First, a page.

The only sphere where the CWC displays some clarity is national security. The resolution comes down heavily on the Centre for failing to curb cross-border terrorism despite having the support of all Opposition parties, and deplores the efforts of the BJP and its allies to use the confrontation with Pakistan to "polarise the country along communal lines". It seeks to remind the country that the Congress(I), despite losing three of its top leaders to religious fundamentalism and terrorism, has never compromised on national security, whereas the BJP, despite all-round support, failed to enhance national security, as was evident from the hijacking of Indian Airlines flight to Kandahar in 1999, the December 13, 2001 attack on Parliament House and the Kaluchak (Jammu) massacre in 2002.

After sustained questioning, party spokesman S. Jaipal Reddy said that the party was open to alliances with like-minded parties in order to defeat communal forces. "We may have lost the battle, but we are aware that we have to win the war," he said bravely, trying to give some direction to the party's political thinking. Does it mean an alliance with Mulayam Singh Yadav's Samajwadi Party in Uttar Pradesh, which could result in the toppling of the Mayawati-led Bahujan Samaj Party-BJP government, or with Sukhram's Himachal Vikas Party in Himachal Pradesh, which goes to the polls in February? Congress(I) leaders are tight-lipped about these.

AS for Uttar Pradesh, it seems Mulayam Singh's hopes of the Congress(I) propping him up for chief ministership would be dashed once again; his renewed appeals for support have elicited no response at all. "This issue is not high on our priority list yet. We are concentrating on the States going to the polls this year," said a senior Congress leader, making it clear that Mulayam Singh would have to wait.

As for Himchal Pradesh, State Congress leaders, especially Legislature Party leader Virbhadra Singh, are said to be against the idea of an alliance with Sukh Ram because it would dilute their only poll plank: corruption. Besides, they are of the opinion that any association with Sukh Ram, because of his long association with the BJP, would be more a liability than an asset.

Moreover, they are confident that the anti-incumbency factor is so strong in Himachal Pradesh that the Congress(I) is the natural claimant for power there. "There is no need for any alliance in Himachal Pradesh. We are strong enough. If the ticket is distributed judiciously, we will win," said Thakur Singh Bharmouri, a former Member of the Legislative Assembly from Chamba district, now camping in Delhi to lobby for the ticket.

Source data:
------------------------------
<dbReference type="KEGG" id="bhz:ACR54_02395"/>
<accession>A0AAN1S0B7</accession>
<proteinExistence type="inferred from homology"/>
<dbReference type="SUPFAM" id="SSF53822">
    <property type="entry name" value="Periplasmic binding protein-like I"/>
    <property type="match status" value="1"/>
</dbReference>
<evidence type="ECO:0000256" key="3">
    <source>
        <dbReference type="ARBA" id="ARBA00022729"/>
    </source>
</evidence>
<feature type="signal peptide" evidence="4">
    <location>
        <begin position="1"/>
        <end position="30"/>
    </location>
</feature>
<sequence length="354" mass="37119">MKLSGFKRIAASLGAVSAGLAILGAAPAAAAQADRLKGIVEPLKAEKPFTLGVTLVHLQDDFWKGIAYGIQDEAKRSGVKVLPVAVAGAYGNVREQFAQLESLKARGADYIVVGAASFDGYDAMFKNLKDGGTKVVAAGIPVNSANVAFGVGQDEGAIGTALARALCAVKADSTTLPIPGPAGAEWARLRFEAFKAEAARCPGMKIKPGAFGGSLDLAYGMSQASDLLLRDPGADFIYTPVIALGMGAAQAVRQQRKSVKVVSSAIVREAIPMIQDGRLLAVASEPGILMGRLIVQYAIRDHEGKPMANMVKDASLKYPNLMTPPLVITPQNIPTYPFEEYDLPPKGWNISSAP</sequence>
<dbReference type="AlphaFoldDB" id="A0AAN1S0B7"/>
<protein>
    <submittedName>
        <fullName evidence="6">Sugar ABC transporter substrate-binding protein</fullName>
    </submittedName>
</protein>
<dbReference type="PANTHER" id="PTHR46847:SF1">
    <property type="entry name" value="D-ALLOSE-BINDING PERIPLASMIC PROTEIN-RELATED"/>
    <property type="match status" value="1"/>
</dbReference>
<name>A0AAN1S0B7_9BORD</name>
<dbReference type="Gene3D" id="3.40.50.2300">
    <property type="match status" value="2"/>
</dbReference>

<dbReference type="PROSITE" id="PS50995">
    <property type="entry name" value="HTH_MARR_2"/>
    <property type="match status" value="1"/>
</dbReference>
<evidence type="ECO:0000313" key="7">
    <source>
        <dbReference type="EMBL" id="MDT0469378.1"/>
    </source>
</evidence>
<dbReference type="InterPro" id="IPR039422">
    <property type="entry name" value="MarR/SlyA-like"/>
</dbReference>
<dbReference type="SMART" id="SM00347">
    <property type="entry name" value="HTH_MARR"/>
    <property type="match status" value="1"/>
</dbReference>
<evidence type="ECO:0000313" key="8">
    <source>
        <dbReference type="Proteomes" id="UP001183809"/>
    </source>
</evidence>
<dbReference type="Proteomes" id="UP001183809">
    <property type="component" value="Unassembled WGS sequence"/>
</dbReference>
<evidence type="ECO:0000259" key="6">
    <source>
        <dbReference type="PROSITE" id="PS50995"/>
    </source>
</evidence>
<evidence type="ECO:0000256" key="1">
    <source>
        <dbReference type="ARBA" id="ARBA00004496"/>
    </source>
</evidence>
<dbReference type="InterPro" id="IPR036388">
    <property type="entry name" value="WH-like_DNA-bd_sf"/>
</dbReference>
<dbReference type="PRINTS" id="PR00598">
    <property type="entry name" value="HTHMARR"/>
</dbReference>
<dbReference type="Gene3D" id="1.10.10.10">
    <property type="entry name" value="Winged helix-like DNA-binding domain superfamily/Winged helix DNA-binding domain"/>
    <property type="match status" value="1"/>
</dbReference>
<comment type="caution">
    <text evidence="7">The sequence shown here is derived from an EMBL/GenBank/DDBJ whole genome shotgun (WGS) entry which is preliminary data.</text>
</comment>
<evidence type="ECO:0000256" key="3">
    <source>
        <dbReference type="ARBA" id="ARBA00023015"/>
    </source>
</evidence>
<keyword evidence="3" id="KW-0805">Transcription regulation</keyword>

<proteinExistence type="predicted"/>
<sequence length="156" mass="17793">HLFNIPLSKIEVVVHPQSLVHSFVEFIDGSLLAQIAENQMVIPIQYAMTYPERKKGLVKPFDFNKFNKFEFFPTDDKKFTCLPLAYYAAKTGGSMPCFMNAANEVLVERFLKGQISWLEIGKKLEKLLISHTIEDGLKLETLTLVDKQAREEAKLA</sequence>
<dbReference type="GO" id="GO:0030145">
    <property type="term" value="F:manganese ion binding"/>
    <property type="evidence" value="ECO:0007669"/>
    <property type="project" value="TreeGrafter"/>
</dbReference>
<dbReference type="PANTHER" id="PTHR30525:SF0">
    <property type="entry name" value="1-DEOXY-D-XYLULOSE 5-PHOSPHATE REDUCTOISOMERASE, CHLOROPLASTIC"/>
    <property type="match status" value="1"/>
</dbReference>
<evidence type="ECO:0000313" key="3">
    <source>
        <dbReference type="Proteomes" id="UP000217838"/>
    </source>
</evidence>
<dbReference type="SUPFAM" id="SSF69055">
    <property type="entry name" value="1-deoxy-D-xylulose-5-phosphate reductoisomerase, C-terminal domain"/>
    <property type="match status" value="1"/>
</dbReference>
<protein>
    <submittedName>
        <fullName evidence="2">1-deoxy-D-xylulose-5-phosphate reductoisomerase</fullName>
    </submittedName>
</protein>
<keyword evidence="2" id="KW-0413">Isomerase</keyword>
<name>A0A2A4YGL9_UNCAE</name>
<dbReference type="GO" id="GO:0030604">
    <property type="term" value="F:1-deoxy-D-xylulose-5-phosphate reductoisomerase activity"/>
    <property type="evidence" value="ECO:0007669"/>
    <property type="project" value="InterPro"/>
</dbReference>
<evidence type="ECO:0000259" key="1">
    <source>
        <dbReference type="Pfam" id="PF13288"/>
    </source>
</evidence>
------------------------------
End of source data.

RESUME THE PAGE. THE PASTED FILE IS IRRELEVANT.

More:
Himachal Pradesh has turned out to be more of a prestige issue for the Congress(I) because this is the only State going to the polls in the immediate future. Also, the party is locked in a direct contest with the BJP there. In Meghalaya, Nagaland and Tripura, the other three States, which will have elections simultaneously, the BJP is a nonentity. So Himachal Pradesh could set the precedent for the next round of Assembly elections, and possibly the Lok Sabha elections.

The party has deputed four of its senior leaders, Mohsina Kidwai, Motilal Vora, Ahmad Patel and Ambika Soni, to oversee the preparations in Himachal Pradesh. Obviously, Himachal Pradesh figures prominently in the Congress(I)'s scheme of things, but the CWC resolution gives no indication of an electoral strategy for the State.

Asked how she planned to counter and combat the communal and fundamentalist forces, party president Sonia Gandhi told the media that a strategy was in place but she was not obliged to disclose everything.

The Congress (I), instead of learning from its mistakes, continues to take people for granted. The CWC resolution too follows in the same mode. Without taking the people into confidence, the CWC appealed to them for their continued support and goodwill to strengthen the party, which is the "only true, national party with local roots".